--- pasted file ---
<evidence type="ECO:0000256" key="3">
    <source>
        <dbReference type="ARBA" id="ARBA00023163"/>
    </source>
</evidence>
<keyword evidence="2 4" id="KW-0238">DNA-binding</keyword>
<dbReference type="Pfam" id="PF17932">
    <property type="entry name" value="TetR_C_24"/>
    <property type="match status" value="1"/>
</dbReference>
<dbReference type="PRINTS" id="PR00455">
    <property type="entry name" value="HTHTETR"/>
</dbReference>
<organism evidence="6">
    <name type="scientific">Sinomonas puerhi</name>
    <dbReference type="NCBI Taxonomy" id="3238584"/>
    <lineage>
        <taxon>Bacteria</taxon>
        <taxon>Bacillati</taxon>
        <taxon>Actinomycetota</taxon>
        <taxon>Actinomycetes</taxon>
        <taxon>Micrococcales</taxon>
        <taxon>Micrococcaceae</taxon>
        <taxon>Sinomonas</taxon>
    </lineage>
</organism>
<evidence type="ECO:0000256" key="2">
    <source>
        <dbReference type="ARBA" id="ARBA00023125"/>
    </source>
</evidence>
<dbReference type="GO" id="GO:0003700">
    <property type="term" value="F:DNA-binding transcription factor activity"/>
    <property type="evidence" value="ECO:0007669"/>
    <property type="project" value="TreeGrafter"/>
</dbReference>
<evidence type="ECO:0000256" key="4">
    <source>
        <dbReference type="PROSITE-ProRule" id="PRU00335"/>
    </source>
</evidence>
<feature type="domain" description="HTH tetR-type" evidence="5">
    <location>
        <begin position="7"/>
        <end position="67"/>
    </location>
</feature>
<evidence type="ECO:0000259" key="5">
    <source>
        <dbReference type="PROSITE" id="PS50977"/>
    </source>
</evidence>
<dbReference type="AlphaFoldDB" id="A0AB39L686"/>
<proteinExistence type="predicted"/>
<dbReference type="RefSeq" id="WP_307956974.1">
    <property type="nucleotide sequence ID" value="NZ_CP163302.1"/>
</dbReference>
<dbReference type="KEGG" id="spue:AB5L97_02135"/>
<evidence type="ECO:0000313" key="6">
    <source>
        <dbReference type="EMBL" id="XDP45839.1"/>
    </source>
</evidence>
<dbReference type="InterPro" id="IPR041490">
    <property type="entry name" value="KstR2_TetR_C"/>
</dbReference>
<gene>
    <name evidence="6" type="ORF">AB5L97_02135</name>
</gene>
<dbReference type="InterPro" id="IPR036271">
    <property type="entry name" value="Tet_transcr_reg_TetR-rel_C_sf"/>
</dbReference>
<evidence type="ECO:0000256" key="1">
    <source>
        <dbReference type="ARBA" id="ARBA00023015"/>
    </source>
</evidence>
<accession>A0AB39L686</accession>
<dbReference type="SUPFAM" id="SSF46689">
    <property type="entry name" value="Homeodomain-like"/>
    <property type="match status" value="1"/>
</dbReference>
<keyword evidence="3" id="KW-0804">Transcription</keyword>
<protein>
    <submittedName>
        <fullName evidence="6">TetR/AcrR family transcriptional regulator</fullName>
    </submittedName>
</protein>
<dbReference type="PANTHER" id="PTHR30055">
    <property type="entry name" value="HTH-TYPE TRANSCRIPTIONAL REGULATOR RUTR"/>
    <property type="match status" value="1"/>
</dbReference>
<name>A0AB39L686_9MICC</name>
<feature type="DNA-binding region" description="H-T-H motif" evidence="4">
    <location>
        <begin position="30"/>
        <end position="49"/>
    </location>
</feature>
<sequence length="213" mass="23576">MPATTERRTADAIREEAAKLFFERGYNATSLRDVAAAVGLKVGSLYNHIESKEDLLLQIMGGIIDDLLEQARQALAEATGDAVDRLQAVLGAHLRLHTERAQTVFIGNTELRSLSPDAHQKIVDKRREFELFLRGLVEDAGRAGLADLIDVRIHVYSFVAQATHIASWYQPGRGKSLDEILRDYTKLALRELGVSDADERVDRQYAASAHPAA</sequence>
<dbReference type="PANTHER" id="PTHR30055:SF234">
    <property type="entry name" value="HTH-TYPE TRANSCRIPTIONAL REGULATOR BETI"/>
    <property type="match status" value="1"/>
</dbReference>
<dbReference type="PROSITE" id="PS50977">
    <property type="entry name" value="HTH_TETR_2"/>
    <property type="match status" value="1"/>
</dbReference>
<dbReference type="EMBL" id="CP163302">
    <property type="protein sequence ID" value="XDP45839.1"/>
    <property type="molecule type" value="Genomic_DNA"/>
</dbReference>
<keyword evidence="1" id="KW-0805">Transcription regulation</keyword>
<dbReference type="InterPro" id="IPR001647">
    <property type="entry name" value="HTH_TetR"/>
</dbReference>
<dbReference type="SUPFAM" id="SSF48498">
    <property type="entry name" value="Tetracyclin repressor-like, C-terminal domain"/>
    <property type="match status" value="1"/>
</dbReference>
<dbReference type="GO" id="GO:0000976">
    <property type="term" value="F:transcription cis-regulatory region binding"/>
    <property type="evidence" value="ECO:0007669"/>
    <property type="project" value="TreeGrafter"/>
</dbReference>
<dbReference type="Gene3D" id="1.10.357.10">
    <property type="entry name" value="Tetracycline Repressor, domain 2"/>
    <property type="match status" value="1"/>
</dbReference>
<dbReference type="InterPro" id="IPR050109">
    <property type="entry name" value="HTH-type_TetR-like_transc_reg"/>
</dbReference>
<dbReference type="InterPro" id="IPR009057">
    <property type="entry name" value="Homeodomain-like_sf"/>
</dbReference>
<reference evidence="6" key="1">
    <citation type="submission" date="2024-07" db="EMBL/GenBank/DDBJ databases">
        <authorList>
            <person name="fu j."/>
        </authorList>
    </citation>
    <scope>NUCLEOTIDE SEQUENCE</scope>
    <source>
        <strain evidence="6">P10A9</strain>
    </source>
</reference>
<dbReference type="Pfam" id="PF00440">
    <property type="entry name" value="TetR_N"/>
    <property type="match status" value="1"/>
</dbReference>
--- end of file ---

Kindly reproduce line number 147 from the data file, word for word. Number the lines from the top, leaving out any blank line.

<dbReference type="Pfam" id="PF00440">